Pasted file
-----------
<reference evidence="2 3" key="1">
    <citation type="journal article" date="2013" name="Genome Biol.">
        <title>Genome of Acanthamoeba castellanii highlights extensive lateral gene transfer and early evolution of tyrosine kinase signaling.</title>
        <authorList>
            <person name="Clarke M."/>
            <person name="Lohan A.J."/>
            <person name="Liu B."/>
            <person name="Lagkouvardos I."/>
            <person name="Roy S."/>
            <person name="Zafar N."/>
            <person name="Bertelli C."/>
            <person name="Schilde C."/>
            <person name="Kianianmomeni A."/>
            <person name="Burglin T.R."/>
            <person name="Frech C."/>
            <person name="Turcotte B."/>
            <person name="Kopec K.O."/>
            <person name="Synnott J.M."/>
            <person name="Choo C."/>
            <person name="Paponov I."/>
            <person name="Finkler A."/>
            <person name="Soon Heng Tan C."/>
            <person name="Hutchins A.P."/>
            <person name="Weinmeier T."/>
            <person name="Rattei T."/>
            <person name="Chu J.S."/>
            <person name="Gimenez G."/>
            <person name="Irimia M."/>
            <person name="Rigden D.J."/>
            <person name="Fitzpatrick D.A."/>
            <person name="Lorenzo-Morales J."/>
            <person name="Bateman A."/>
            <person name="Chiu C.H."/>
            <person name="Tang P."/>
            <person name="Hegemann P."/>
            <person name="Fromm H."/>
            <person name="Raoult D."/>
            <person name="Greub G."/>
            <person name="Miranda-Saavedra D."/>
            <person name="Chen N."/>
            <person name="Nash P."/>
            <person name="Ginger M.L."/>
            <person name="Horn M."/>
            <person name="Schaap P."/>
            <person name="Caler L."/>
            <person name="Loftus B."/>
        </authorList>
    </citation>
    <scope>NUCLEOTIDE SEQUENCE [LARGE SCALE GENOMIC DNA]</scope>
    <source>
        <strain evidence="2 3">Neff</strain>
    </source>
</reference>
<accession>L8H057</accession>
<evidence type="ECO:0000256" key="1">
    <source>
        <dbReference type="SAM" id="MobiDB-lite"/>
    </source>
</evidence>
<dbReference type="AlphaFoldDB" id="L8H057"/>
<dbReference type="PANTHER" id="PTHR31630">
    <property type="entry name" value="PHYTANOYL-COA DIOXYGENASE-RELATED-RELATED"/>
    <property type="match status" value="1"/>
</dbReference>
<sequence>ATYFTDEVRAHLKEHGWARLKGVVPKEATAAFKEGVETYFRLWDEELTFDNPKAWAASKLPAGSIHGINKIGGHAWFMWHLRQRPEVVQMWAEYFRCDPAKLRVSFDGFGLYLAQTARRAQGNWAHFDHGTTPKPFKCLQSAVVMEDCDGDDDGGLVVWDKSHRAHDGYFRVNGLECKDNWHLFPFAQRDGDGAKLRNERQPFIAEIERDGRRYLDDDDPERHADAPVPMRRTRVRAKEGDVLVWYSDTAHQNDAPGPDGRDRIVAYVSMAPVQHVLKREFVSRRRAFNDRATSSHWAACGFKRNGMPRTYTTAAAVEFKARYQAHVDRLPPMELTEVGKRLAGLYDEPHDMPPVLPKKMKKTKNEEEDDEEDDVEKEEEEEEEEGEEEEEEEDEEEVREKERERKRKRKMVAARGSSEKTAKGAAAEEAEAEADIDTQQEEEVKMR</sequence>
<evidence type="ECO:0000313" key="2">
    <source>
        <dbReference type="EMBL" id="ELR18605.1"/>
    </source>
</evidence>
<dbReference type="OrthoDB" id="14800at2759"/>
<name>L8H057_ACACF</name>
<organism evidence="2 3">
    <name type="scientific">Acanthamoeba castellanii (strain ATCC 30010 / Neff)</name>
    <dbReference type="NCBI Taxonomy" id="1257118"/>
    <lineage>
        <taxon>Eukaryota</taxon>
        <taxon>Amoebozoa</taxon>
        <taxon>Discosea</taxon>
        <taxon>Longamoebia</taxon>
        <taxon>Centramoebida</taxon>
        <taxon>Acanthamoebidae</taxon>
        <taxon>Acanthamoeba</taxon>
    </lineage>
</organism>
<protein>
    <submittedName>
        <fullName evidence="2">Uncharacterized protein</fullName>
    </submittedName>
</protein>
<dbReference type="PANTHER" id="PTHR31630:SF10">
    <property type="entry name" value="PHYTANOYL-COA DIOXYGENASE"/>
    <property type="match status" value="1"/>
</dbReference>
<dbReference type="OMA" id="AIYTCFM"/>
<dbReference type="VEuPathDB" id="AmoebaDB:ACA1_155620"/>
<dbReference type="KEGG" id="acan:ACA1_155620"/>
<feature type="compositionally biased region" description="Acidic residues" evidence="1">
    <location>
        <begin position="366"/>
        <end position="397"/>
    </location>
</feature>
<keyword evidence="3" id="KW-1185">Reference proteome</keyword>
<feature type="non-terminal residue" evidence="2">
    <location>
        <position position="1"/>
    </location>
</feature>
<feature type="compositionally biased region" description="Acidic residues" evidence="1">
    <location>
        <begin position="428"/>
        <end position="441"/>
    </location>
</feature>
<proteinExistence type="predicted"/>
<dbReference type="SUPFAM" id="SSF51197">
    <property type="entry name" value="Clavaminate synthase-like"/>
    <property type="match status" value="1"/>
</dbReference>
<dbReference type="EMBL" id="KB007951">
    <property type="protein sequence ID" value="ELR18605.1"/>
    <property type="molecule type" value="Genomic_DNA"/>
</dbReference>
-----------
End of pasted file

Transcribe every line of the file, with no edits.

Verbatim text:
<reference evidence="2 3" key="1">
    <citation type="journal article" date="2013" name="Genome Biol.">
        <title>Genome of Acanthamoeba castellanii highlights extensive lateral gene transfer and early evolution of tyrosine kinase signaling.</title>
        <authorList>
            <person name="Clarke M."/>
            <person name="Lohan A.J."/>
            <person name="Liu B."/>
            <person name="Lagkouvardos I."/>
            <person name="Roy S."/>
            <person name="Zafar N."/>
            <person name="Bertelli C."/>
            <person name="Schilde C."/>
            <person name="Kianianmomeni A."/>
            <person name="Burglin T.R."/>
            <person name="Frech C."/>
            <person name="Turcotte B."/>
            <person name="Kopec K.O."/>
            <person name="Synnott J.M."/>
            <person name="Choo C."/>
            <person name="Paponov I."/>
            <person name="Finkler A."/>
            <person name="Soon Heng Tan C."/>
            <person name="Hutchins A.P."/>
            <person name="Weinmeier T."/>
            <person name="Rattei T."/>
            <person name="Chu J.S."/>
            <person name="Gimenez G."/>
            <person name="Irimia M."/>
            <person name="Rigden D.J."/>
            <person name="Fitzpatrick D.A."/>
            <person name="Lorenzo-Morales J."/>
            <person name="Bateman A."/>
            <person name="Chiu C.H."/>
            <person name="Tang P."/>
            <person name="Hegemann P."/>
            <person name="Fromm H."/>
            <person name="Raoult D."/>
            <person name="Greub G."/>
            <person name="Miranda-Saavedra D."/>
            <person name="Chen N."/>
            <person name="Nash P."/>
            <person name="Ginger M.L."/>
            <person name="Horn M."/>
            <person name="Schaap P."/>
            <person name="Caler L."/>
            <person name="Loftus B."/>
        </authorList>
    </citation>
    <scope>NUCLEOTIDE SEQUENCE [LARGE SCALE GENOMIC DNA]</scope>
    <source>
        <strain evidence="2 3">Neff</strain>
    </source>
</reference>
<accession>L8H057</accession>
<evidence type="ECO:0000256" key="1">
    <source>
        <dbReference type="SAM" id="MobiDB-lite"/>
    </source>
</evidence>
<dbReference type="AlphaFoldDB" id="L8H057"/>
<dbReference type="PANTHER" id="PTHR31630">
    <property type="entry name" value="PHYTANOYL-COA DIOXYGENASE-RELATED-RELATED"/>
    <property type="match status" value="1"/>
</dbReference>
<sequence>ATYFTDEVRAHLKEHGWARLKGVVPKEATAAFKEGVETYFRLWDEELTFDNPKAWAASKLPAGSIHGINKIGGHAWFMWHLRQRPEVVQMWAEYFRCDPAKLRVSFDGFGLYLAQTARRAQGNWAHFDHGTTPKPFKCLQSAVVMEDCDGDDDGGLVVWDKSHRAHDGYFRVNGLECKDNWHLFPFAQRDGDGAKLRNERQPFIAEIERDGRRYLDDDDPERHADAPVPMRRTRVRAKEGDVLVWYSDTAHQNDAPGPDGRDRIVAYVSMAPVQHVLKREFVSRRRAFNDRATSSHWAACGFKRNGMPRTYTTAAAVEFKARYQAHVDRLPPMELTEVGKRLAGLYDEPHDMPPVLPKKMKKTKNEEEDDEEDDVEKEEEEEEEEGEEEEEEEDEEEVREKERERKRKRKMVAARGSSEKTAKGAAAEEAEAEADIDTQQEEEVKMR</sequence>
<evidence type="ECO:0000313" key="2">
    <source>
        <dbReference type="EMBL" id="ELR18605.1"/>
    </source>
</evidence>
<dbReference type="OrthoDB" id="14800at2759"/>
<name>L8H057_ACACF</name>
<organism evidence="2 3">
    <name type="scientific">Acanthamoeba castellanii (strain ATCC 30010 / Neff)</name>
    <dbReference type="NCBI Taxonomy" id="1257118"/>
    <lineage>
        <taxon>Eukaryota</taxon>
        <taxon>Amoebozoa</taxon>
        <taxon>Discosea</taxon>
        <taxon>Longamoebia</taxon>
        <taxon>Centramoebida</taxon>
        <taxon>Acanthamoebidae</taxon>
        <taxon>Acanthamoeba</taxon>
    </lineage>
</organism>
<protein>
    <submittedName>
        <fullName evidence="2">Uncharacterized protein</fullName>
    </submittedName>
</protein>
<dbReference type="PANTHER" id="PTHR31630:SF10">
    <property type="entry name" value="PHYTANOYL-COA DIOXYGENASE"/>
    <property type="match status" value="1"/>
</dbReference>
<dbReference type="OMA" id="AIYTCFM"/>
<dbReference type="VEuPathDB" id="AmoebaDB:ACA1_155620"/>
<dbReference type="KEGG" id="acan:ACA1_155620"/>
<feature type="compositionally biased region" description="Acidic residues" evidence="1">
    <location>
        <begin position="366"/>
        <end position="397"/>
    </location>
</feature>
<keyword evidence="3" id="KW-1185">Reference proteome</keyword>
<feature type="non-terminal residue" evidence="2">
    <location>
        <position position="1"/>
    </location>
</feature>
<feature type="compositionally biased region" description="Acidic residues" evidence="1">
    <location>
        <begin position="428"/>
        <end position="441"/>
    </location>
</feature>
<proteinExistence type="predicted"/>
<dbReference type="SUPFAM" id="SSF51197">
    <property type="entry name" value="Clavaminate synthase-like"/>
    <property type="match status" value="1"/>
</dbReference>
<dbReference type="EMBL" id="KB007951">
    <property type="protein sequence ID" value="ELR18605.1"/>
    <property type="molecule type" value="Genomic_DNA"/>
</dbReference>